Now he wasn't so sure. Tibbets was dead. He lit another cigarette, found his hand shaking. The Camel tasted bitter. He threw it over the fence at a receding armband, and regretted it instantly. A waste. He went back inside.
Before climbing onto his bunk he got a paperback out of his footlocker. "Hey, Professor, what you reading now?" Fitch said, grinning.
January showed him the blue cover. Winter's Tales, by an Isak Dinesen. Fitch examined the little wartime edition. "Pretty racy, eh?"
"You bet," January said heavily. "This guy puts sex on every page." He climbed onto his bunk, opened the book. The stories were strange, hard to follow. The voices below bothered him. He concentrated harder.
As a boy on the farm in Arkansas, January had read everything he could lay his hands on. On Saturday afternoons he would race his father down the muddy lane to the mailbox (his father was a reader too), grab the Saturday Evening Post and run off to devour every word of it. That meant he had another week with nothing new to read, but he couldn't help it. His favorites were the Hornblower stories, but anything would do. It was a way off the farm, a way into the world. He had become a man who could slip between the covers of a book whenever he chose.
But not on this night.
The next day the chaplain gave a memorial service, and on the morning after that Colonel Scholes looked in the door of their hut right after mess. "Briefing at eleven," he announced. His face was haggard. "Be there early." He looked at Fitch with bloodshot eyes, crooked a finger. "Fitch, January, Matthews--come with me."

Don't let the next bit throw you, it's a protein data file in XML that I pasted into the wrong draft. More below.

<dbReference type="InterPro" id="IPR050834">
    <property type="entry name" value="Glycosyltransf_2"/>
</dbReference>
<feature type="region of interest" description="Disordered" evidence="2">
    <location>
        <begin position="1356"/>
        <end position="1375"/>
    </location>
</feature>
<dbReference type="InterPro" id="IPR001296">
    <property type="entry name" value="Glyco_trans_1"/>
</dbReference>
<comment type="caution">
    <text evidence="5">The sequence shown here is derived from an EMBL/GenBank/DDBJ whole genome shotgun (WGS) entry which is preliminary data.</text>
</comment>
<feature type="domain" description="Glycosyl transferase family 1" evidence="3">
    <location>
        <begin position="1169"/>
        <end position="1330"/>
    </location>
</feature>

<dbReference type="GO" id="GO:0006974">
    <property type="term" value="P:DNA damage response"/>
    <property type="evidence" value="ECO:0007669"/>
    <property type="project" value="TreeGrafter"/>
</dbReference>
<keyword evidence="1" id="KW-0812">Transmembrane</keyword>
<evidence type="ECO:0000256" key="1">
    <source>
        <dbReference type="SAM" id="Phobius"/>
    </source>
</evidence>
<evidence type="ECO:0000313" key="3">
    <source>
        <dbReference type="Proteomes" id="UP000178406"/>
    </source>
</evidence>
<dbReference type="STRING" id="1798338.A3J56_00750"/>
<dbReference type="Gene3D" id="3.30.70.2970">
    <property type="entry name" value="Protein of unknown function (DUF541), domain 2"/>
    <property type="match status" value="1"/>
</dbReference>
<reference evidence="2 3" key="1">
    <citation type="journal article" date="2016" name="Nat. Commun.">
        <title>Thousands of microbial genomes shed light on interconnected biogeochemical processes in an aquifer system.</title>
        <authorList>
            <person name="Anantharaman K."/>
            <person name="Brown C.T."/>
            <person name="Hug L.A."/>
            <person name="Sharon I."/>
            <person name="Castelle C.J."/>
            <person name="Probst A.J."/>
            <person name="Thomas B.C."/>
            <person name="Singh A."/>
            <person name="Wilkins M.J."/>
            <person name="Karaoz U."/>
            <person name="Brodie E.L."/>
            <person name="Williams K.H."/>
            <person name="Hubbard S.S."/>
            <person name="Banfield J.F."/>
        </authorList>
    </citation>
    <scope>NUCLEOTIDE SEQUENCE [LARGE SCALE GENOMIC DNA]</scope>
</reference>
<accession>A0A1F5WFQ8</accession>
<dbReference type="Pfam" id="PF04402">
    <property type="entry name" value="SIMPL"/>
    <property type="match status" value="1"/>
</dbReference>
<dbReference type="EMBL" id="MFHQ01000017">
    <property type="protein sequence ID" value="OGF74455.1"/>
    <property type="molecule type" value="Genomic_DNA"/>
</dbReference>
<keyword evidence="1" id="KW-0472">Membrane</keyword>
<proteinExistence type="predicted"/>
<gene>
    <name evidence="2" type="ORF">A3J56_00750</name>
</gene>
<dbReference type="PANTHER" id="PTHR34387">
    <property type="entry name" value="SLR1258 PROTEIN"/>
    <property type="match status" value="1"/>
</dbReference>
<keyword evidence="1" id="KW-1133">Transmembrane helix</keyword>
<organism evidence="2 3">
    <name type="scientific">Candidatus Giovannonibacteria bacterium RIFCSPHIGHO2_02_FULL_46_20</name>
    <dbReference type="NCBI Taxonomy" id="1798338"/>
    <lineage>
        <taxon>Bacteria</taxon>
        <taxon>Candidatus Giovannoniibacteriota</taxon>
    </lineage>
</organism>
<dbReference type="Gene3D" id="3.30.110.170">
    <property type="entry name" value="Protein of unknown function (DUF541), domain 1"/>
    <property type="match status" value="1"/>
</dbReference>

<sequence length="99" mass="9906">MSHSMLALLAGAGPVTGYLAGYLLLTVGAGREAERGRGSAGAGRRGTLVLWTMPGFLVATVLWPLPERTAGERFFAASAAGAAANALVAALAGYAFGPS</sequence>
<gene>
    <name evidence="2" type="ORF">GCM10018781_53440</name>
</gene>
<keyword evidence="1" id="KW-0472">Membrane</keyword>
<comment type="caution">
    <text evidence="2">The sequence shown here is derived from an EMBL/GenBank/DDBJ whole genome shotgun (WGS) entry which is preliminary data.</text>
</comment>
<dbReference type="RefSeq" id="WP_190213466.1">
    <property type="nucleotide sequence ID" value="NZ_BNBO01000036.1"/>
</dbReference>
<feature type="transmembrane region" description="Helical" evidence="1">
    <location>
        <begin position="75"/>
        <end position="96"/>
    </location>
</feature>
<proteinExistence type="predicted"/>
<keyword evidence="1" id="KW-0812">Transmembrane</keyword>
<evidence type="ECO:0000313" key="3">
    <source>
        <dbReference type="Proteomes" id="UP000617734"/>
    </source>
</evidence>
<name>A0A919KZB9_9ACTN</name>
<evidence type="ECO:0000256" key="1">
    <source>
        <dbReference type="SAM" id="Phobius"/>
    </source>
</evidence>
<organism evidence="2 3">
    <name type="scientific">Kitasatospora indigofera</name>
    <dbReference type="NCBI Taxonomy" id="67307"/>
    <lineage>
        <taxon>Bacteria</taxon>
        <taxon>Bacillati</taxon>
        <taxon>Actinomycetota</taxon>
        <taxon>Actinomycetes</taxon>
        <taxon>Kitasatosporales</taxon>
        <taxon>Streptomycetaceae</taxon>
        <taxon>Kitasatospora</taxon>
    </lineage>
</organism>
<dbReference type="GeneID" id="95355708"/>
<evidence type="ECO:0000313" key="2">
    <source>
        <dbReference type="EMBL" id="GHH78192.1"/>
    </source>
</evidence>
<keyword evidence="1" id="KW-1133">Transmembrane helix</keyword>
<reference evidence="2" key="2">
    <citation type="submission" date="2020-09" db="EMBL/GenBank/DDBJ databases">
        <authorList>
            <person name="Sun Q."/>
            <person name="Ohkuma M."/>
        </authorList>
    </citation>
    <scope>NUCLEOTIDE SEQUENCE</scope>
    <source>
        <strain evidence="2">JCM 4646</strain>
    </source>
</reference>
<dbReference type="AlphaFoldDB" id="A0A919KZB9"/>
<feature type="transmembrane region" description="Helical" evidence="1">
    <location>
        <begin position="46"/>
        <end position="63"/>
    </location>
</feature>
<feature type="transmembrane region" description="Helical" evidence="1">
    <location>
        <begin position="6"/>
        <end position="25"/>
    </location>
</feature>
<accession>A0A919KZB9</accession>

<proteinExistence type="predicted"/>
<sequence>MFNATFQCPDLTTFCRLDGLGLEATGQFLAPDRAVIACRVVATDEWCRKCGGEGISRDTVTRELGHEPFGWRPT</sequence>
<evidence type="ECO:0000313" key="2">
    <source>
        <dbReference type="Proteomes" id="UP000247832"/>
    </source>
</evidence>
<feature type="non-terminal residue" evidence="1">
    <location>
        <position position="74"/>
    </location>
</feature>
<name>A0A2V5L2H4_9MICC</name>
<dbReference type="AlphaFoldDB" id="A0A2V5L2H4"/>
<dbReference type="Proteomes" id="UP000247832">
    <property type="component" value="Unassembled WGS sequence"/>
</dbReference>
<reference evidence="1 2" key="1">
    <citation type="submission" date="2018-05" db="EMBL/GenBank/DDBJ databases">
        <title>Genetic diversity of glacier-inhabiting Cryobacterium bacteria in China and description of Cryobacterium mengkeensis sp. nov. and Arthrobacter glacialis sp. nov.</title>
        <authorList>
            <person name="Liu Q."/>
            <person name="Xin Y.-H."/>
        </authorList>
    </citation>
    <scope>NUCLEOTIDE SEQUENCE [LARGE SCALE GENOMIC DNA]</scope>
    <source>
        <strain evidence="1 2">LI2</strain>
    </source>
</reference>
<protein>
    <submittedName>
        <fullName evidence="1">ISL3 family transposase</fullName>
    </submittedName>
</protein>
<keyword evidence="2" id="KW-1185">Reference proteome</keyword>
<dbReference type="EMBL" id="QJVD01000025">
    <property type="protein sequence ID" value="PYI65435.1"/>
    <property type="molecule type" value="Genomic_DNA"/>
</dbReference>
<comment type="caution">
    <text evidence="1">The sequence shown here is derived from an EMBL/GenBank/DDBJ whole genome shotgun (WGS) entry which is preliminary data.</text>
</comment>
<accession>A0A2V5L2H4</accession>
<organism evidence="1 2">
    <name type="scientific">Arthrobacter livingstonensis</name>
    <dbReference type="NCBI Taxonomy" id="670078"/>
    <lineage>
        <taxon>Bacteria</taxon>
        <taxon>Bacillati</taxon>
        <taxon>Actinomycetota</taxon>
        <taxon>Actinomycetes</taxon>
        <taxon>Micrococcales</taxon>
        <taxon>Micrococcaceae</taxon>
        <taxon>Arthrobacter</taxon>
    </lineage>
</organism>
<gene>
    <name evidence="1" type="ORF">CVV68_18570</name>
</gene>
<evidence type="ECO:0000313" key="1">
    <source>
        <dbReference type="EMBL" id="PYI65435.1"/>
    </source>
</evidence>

January put on his shoes. The rest of the men sat on their bunks and watched them wordlessly. January followed Fitch and Matthews out of the hut.
"I've spent most of the night on the radio with General Le May," Scholes said. He looked them each in the eye. "We've decided you're to be the first crew to make a strike."
Fitch was nodding, as if he had expected it.
"Think you can do it?" Scholes said.
"Of course," Fitch replied. Watching him January understood why they had chosen him to replace Tibbets: Fitch was like the old bull, he had that same ruthlessness. The young bull.
"Yes, sir," Matthews said.
Scholes was looking at him. "Sure," January said, not wanting to think about it. "Sure." His heart was pounding directly on his sternum. But Fitch and Matthews looked serious as owls, so he wasn't going to stick out by looking odd. It was big news, after all; anyone would be taken aback by it. Nevertheless, January made an effort to nod.